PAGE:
Friday, 27 August 2010

BBC Today's selective attack on Norway's ethical divestments

To Helen Boaden,
Director BBC News

Dear Ms Boaden

On 24 August 2010, the BBC Today programme's Steve Evans conducted an interview with Gro Nystuen from Norway's Council of Ethics. (1)

Mr Evans wanted to know why her department, part of the Ministry of Finance, had made the decision to divest from two leading Israeli construction companies operating in the West Bank, Africa Israel Investments and Danya Cebus. (2)

The Norwegians took the divestment decision in recognition of international law which regards the West Bank settlements as illegal.

Please could you answer the following questions:

1. Why was the specific segment (06.22.55 BST; i-player: 0.22.55) on the Norwegian decision to divest from these two Israeli companies, and the defence of that action from Gro Nystuen, removed from the Today programme's playlisting and only later reinstated? (3)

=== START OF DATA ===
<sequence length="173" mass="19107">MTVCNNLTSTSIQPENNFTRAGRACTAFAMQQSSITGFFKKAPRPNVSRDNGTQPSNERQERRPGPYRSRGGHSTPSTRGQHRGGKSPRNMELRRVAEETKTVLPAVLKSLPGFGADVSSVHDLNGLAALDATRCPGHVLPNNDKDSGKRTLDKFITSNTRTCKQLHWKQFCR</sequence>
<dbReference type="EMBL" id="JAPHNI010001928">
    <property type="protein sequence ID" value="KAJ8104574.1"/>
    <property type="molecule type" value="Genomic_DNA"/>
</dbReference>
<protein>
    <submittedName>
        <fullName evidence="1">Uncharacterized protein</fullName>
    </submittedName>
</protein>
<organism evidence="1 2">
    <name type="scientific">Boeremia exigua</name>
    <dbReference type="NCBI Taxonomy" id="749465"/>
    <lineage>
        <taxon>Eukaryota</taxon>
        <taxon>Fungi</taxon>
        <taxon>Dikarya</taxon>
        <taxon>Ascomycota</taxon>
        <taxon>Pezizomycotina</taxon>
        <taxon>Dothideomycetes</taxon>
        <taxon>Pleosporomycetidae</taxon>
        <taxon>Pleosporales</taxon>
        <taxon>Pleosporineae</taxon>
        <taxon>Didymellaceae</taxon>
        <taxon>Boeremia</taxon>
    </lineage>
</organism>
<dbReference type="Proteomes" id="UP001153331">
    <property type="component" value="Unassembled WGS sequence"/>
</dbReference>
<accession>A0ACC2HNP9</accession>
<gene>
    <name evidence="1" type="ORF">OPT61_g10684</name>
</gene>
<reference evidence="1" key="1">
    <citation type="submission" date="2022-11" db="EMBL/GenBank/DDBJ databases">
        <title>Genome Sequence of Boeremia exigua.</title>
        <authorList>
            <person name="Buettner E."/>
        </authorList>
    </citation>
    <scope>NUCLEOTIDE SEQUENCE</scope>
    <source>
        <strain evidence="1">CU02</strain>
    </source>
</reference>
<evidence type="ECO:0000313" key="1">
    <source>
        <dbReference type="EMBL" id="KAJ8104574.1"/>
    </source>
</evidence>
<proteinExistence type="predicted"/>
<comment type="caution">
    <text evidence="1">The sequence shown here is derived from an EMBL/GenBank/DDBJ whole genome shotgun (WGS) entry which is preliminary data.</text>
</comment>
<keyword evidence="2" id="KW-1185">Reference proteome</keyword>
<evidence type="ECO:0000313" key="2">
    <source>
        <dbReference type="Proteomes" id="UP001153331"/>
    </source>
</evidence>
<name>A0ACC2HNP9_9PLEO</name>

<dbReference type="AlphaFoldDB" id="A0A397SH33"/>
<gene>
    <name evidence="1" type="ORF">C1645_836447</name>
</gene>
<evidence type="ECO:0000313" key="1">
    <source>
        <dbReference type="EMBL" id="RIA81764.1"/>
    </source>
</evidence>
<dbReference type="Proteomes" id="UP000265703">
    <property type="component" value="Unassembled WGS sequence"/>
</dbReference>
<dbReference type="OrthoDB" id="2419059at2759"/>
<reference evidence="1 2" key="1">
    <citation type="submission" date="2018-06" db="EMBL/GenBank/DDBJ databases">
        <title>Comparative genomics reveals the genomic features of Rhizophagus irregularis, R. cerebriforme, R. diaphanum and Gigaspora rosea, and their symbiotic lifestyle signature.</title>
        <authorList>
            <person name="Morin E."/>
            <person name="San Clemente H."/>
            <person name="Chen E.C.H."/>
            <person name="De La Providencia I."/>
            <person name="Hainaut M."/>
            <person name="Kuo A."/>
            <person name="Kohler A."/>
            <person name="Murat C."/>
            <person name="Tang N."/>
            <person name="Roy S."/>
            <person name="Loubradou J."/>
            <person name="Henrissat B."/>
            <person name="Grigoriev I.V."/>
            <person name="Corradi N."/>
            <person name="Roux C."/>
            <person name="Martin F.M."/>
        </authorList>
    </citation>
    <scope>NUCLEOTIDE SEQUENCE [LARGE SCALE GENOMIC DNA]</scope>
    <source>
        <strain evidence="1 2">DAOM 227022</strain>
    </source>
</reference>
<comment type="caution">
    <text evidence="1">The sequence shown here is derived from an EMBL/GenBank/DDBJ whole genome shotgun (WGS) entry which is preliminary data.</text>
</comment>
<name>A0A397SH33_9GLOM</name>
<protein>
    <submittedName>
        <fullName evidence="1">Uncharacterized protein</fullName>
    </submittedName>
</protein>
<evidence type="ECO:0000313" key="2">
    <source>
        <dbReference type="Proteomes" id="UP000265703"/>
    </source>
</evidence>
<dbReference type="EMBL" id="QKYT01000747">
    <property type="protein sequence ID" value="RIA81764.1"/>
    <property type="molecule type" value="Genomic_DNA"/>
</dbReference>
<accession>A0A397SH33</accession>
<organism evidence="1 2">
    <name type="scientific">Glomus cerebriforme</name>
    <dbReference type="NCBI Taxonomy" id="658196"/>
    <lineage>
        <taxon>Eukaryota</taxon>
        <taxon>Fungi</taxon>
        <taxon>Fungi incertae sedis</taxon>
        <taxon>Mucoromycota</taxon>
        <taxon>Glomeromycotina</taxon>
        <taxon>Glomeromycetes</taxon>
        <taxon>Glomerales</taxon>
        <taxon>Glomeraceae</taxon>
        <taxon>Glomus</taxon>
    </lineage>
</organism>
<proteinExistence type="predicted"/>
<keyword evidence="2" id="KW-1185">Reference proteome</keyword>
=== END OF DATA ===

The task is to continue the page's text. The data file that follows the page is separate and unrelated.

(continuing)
2. Why did Steve Evans adopt this particular, persistent, narrow and hostile line of questioning vis-à-vis China when he could, and should, have explored the more substantive issue of Israel's illegal occupation, the settlements and how a growing number of countries, like Norway, are following international law in refusing to deal with companies engaged in the West Bank?

3. Why did Steve Evans not caveat his remarks with an acknowledgement that Britain and most other Western countries actively engage in trade with China?

4. Evans further suggests that the Norwegian government has a "leftist view of the world" which "beats our own people harder than other groups that might deserve a beating too". Bearing in mind the BBC's codes on 'impartiality', on what proper basis does Evans use the words "our own people"? And, in what sense should he express the opinion that these "other groups" "deserve a beating too"?

5. Evans further implies that the Norwegian fund is compromised due to the revenues accrued through oil. Does this also mean that the royalties flowing into the UK exchequer are likewise 'dirty' money?

I'd like specific answers to each of these five questions.


John Hilley

(1) My thanks to David Halpin and Mary Bedforth for their perceptive discovery and pursuit of this disturbing piece of BBC bias.